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Our guns arms the children

by Alex Renton in Freetown

an article taken from the Guardian

Thousands of children in Sierra Leone are fighting with rifles supplied by Britain.

Children are habitually used by both sides as frontline soldiers, prized by commanders for their fearlessness and bloodlust. They are not paid, but given food and alcopop "morale-boosters". This is the army on which the British Government, as announced yesterday, is to spend 20 million for retraining, and to which it will almost certainly supply 10,000 self-loading rifles.

child soldierPart of that retraining, British officers here assure us, will involve screening out the 5,400 under-age soldiers said to be in combat. But the British military advisers who help the government army with strategy, organisation and logistics have not insisted on the removal of the children from the ranks.

"We've told them they should not be doing it," says Colonel Mike Dent, who heads the military assistance team in the Sierra Leone ministry of defence. "We've said the UK does not like it and it will affect the support." But commanding officer Lieut Baikum Kamara says: "They should be at school, it's true. But it's difficult to get them to stop fighting. Naturally, they appreciate the lifestyle."

It's hard to imagine schoolboy Abu Kamara or his 14-year-old checkpoint colleague Momay Conteh in action. Abu's hand is too small to reach the grip on the breech, so he shoots from the hip. "It's a good gun," says Momay. "It fires accurately." He boasts that he has killed more men than he can count.

child soldierAway from his colleagues Abu tells me he wants to go to school - though I'm not sure he knows what that is. He was abducted from his home in Bombaledi in 1996 by a militia group. Soon he was given an AK-47. Last year, after a peace agreement, he was absorbed into the official government army, backed by Britain. Abu says he is not ready to go home. "The war is not yet over!" The older men clap him on the back: their mascot. Before we left the boys asked for alcohol. We gave them chewing gum.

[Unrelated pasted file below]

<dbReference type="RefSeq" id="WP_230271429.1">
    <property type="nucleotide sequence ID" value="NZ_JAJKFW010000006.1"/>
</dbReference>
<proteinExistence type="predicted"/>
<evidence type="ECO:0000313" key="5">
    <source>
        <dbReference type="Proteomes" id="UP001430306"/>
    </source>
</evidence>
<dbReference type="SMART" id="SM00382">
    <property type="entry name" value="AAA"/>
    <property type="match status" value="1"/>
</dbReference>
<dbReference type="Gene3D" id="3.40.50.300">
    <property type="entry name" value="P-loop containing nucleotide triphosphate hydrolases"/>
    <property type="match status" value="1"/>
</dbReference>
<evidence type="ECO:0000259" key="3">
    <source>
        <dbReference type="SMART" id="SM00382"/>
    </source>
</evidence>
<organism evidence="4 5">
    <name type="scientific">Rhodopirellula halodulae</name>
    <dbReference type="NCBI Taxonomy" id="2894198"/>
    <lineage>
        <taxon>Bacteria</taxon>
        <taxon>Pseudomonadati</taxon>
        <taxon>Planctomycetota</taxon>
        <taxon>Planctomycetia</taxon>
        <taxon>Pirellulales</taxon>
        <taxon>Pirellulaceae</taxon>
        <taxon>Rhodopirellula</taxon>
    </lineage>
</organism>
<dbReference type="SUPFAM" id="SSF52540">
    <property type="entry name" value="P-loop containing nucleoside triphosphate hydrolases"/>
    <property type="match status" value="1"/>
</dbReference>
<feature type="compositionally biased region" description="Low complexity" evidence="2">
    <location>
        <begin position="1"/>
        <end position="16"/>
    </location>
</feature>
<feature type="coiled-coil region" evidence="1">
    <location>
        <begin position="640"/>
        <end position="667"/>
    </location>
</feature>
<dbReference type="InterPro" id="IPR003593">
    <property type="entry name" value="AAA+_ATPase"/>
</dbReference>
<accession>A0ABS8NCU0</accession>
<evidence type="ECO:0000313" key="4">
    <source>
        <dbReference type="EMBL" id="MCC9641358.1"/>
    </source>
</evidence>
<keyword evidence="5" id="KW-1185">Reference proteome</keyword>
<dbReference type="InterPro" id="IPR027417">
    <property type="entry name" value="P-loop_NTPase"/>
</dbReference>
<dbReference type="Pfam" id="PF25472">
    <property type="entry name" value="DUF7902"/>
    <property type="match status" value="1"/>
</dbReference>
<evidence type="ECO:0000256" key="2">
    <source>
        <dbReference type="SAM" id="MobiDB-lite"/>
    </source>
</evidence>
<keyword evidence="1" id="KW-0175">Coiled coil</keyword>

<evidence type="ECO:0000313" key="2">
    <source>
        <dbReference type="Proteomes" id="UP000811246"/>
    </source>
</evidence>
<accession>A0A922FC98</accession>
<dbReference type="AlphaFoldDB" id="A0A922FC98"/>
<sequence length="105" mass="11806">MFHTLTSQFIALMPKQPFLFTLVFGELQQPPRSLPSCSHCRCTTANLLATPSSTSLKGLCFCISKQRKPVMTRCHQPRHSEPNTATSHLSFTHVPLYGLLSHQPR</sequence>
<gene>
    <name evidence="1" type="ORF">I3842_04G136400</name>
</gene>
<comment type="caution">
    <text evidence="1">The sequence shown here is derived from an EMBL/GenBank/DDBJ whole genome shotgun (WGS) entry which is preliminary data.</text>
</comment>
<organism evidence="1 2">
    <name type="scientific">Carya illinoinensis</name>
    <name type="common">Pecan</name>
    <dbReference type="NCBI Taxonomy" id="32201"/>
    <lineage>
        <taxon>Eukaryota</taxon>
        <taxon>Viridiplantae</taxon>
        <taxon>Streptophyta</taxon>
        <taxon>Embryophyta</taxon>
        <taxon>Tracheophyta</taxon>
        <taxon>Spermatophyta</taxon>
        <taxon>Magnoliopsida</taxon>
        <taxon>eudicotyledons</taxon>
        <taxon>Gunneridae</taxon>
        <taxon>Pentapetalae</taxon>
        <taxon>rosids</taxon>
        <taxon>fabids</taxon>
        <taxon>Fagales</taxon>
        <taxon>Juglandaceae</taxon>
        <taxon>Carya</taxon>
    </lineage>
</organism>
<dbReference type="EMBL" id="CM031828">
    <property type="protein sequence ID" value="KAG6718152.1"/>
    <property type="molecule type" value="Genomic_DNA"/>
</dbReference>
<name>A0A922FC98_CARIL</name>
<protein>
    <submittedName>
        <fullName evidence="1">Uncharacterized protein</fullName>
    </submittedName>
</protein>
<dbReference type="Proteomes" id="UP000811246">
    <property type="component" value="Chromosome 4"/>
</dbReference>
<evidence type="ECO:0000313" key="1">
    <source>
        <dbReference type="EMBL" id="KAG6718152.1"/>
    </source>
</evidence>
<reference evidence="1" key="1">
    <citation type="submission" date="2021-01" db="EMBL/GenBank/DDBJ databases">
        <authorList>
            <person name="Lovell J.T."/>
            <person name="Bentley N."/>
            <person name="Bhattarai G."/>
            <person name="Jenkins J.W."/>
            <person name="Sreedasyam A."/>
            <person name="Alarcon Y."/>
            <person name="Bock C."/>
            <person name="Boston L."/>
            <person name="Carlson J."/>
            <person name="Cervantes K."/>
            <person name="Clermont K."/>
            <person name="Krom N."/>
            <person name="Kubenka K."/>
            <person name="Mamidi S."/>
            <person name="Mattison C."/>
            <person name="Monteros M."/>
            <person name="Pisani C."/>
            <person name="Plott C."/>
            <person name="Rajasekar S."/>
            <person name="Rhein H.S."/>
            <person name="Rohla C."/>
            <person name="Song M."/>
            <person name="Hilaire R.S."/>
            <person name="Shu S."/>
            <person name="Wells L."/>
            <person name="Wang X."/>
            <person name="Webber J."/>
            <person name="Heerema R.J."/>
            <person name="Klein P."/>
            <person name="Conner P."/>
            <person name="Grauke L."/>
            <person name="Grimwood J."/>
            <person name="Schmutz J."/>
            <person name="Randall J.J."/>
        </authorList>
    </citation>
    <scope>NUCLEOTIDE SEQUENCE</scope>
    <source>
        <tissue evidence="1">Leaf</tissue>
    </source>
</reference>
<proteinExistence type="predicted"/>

These two boy soldiers are nothing out of the ordinary. They were just the first we met yesterday on the road to the front - well-travelled by the team of British military advisers assisting the offensive. On the front line at Masiaka 10 days ago I met soldiers even younger, some of them girls, all of them drunk on the "morale boosters" and buzzing with excitement at the battle they had just finished.

In a British-supplied four-ton truck I found a 13-year-old called Mick, a member of the SLA's third battallion, wearing British army camouflage fatigues. He also had a rocket-propelled grenade launcher, which looked too heavy for him. But he showed me he could do it. He shouted the militia slogan: "Till we die, before it's over!" In Sierra Leone's eight-year civil war babies as young as 10 months have been mutilated by rebel troops with machetes. The Revolutionary United Front was also the first to press-gang children, but the pro-government militias, now absorbed into the Sierra Leone Army, followed.

Children as young as seven have been taken from their homes into the rebel ranks - the boys becoming combat troops, most of the girls are used for sex. In the offensive of January 1998, 20,000 children went missing. The British and the reformed government army want to remove children from the conflict. But they have taken no steps to do it. The commander of the SLA's Second Brigade, Colonel Antony Mansaray, insisted there are no under-age soldiers in his command. When I told him about Abu and Momay, he said he would have them removed from duties immediately.

Colonel Dent said that as combat units are rotated out of the battle front for retraining, the under-age would be screened out. Their presence, he said "is totally against the instructions issued by the Sierra Leone government".
published may 2000